Oak Ridge National Laboratory


News Release

Media Contact: Media Relations (news@ornl.gov)
Communications and External Relations


ORNL welcomes a record number of summer interns

Kelley Coffman is part of a record number of summer interns at ORNL. Coffman, a Vanderbilt graduate student, is working on research related to forensic anthropology.

OAK RIDGE, Tenn., June 17, 2009 — A record number of undergraduate and graduate students at Oak Ridge National Laboratory are learning firsthand about science and technologies that could change lives.

This summer ORNL is host to 361 student interns, according to Cheryl Terry, program manager for Oak Ridge Institute for Science and Education. Internships are designed to support intellectual and professional development, complement academic programs and encourage careers in science and technology.

Over the last 60 years, thousands of students have benefited from the partnership between the Department of Energy and ORISE that seeks to give young students hands-on experience working with some of the world's greatest scientists.

"Mentors host students to prepare them for careers in science," Terry said. "The partnership with ORISE helps ORNL and the Department of Energy help develop future scientists and engineers."

While the number of interns has varied over the years, Terry noted that ORNL has never surpassed the 300 mark. Last year the number of interns was 298; in 2007 the number was 238 and in 2006 ORNL hosted 226 students.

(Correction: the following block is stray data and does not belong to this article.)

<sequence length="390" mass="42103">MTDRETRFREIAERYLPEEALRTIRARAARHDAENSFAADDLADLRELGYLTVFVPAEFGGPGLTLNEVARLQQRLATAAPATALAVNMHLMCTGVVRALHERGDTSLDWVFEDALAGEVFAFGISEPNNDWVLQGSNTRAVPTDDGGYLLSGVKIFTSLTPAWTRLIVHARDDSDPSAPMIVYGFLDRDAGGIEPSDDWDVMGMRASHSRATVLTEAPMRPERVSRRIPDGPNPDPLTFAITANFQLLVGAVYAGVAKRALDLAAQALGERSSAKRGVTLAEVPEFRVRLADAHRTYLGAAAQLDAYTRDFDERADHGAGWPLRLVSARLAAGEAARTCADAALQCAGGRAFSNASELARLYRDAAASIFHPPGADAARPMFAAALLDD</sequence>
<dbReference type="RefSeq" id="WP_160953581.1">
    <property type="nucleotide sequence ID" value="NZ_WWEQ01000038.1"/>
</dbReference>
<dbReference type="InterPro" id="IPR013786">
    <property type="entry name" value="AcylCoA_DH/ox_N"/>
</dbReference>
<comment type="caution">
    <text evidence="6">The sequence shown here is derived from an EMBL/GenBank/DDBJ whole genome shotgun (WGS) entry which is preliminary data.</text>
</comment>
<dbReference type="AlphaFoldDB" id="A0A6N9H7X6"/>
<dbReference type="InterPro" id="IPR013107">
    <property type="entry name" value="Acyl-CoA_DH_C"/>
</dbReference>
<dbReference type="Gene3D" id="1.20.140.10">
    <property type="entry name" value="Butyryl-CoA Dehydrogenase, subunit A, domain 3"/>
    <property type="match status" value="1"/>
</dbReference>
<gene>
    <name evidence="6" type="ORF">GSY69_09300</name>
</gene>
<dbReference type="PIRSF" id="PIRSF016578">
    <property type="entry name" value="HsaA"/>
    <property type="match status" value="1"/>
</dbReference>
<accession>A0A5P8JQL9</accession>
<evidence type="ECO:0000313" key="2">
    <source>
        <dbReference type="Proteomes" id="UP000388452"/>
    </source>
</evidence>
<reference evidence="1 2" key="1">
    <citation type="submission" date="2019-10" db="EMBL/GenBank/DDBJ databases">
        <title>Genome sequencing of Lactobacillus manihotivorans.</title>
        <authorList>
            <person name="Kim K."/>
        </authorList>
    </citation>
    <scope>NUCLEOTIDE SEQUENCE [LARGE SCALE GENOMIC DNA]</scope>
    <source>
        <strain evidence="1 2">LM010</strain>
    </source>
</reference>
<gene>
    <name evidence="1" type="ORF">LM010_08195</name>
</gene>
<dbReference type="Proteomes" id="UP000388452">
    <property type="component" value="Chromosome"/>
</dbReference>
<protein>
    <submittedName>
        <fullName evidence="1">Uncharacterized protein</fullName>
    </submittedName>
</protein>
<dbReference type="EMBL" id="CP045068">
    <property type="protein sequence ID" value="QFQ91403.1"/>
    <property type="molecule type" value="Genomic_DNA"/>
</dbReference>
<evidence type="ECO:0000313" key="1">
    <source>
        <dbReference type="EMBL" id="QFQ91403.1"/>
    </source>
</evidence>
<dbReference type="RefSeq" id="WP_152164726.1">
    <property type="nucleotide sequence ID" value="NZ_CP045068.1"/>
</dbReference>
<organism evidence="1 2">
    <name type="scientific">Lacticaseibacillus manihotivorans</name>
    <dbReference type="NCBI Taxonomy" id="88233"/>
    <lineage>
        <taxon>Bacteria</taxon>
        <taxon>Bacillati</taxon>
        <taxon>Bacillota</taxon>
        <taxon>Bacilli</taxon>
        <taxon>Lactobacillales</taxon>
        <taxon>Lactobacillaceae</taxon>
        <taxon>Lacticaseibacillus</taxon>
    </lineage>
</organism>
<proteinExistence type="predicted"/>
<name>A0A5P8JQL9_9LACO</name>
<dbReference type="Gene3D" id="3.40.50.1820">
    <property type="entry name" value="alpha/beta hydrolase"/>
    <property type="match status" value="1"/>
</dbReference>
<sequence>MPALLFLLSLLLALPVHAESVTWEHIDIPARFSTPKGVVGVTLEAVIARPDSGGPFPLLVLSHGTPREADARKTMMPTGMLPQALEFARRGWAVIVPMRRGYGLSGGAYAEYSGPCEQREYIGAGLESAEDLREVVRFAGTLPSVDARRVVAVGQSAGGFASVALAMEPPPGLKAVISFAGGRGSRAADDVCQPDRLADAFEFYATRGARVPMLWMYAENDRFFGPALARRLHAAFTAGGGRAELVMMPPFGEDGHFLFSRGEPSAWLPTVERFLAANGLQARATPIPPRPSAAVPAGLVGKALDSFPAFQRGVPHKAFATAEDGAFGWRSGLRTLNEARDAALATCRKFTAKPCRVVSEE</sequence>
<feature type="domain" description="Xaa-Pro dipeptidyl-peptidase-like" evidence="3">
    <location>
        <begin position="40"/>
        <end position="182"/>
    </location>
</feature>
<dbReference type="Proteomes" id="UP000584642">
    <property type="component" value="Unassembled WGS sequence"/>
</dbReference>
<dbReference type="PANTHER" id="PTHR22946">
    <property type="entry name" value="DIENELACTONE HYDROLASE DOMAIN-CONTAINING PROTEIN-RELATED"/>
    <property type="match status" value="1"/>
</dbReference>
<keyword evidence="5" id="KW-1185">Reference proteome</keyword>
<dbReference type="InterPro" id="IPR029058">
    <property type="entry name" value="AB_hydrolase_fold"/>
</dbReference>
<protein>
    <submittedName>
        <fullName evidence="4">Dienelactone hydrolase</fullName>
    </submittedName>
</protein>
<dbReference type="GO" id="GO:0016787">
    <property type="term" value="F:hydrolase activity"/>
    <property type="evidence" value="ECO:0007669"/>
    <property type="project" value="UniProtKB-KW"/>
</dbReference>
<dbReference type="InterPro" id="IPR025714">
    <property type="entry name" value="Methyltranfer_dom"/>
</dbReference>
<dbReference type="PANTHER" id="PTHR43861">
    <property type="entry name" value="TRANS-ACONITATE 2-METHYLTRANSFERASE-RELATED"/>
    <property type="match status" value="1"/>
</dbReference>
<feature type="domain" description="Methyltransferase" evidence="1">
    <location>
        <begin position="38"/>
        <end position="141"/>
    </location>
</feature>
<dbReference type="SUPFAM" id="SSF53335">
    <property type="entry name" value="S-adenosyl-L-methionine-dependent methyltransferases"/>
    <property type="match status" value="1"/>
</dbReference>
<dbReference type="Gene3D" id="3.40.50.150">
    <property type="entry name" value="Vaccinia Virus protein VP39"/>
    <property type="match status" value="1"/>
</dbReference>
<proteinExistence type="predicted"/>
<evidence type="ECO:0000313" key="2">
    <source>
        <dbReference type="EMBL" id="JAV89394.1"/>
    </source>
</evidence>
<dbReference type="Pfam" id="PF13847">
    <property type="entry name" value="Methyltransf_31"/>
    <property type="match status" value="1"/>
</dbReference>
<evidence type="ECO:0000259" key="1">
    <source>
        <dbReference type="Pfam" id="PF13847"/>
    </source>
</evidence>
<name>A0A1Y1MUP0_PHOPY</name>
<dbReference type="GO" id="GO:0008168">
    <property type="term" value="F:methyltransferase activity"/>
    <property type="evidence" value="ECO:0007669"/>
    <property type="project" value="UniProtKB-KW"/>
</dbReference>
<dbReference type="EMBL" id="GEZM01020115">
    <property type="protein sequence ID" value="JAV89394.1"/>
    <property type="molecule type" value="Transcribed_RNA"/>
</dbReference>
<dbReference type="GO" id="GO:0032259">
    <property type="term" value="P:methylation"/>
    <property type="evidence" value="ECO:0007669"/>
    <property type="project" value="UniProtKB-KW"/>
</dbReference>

"Several factors have an impact on the increase in intern participation, including the recruitment of additional mentors to work with students, leveraging of programmatic funding, and the increased emphasis of the value of recruiting and training a diverse workforce," Terry said.

Students are immersed in a scientific research environment that serves both the interns and the mentors. For instance, K.C. Cushman, an intern in the Environmental Sciences Division, recognizes the advantages of studying at a research facility.

"I am interested in science as a career path and being part of a research community will help me become familiar with the scientific process," Cushman said.

Meanwhile, Kelley Coffman, a recent graduate of Vanderbilt University, will be assisting Arpad Vass with research in the area of forensic anthropology. Vass is developing a device that detects chemicals from the bones of decomposing bodies. Coffman, who will learn how to use this device and record data from its findings, is looking forward to pursuing the rare opportunities that ORNL has to offer.

"I think my experience will be enjoyable because I am being exposed to things that I would normally not have access to, such as the body farm," Coffman said. "Ultimately, my academic research goal is to write a paper that will be published in a peer-reviewed journal."

The "body farm," formally known at the University of Tennessee as the Anthropological Research Facility, enables students and researchers to study decomposing bodies in varied settings and scenarios. Information gained from the facility helps law enforcement agencies and forensics experts across the nation.

Although an emphasis remains on designing and completing an individual research project, interns have opportunities to participate in weekly scientific seminars, brown bag sessions, a poster session and a graduate fair.

While students expect to face challenges as the summer progresses, construction in ORNL's main campus of the $95 million Chemical and Materials Science facility forced the closing of a parking lot, making even the daily task of finding a parking space difficult. The record number of interns has made office space a premium, and seats in the cafeteria during lunchtime can be scarce.

UT-Battelle manages Oak Ridge National Laboratory for the Department of Energy.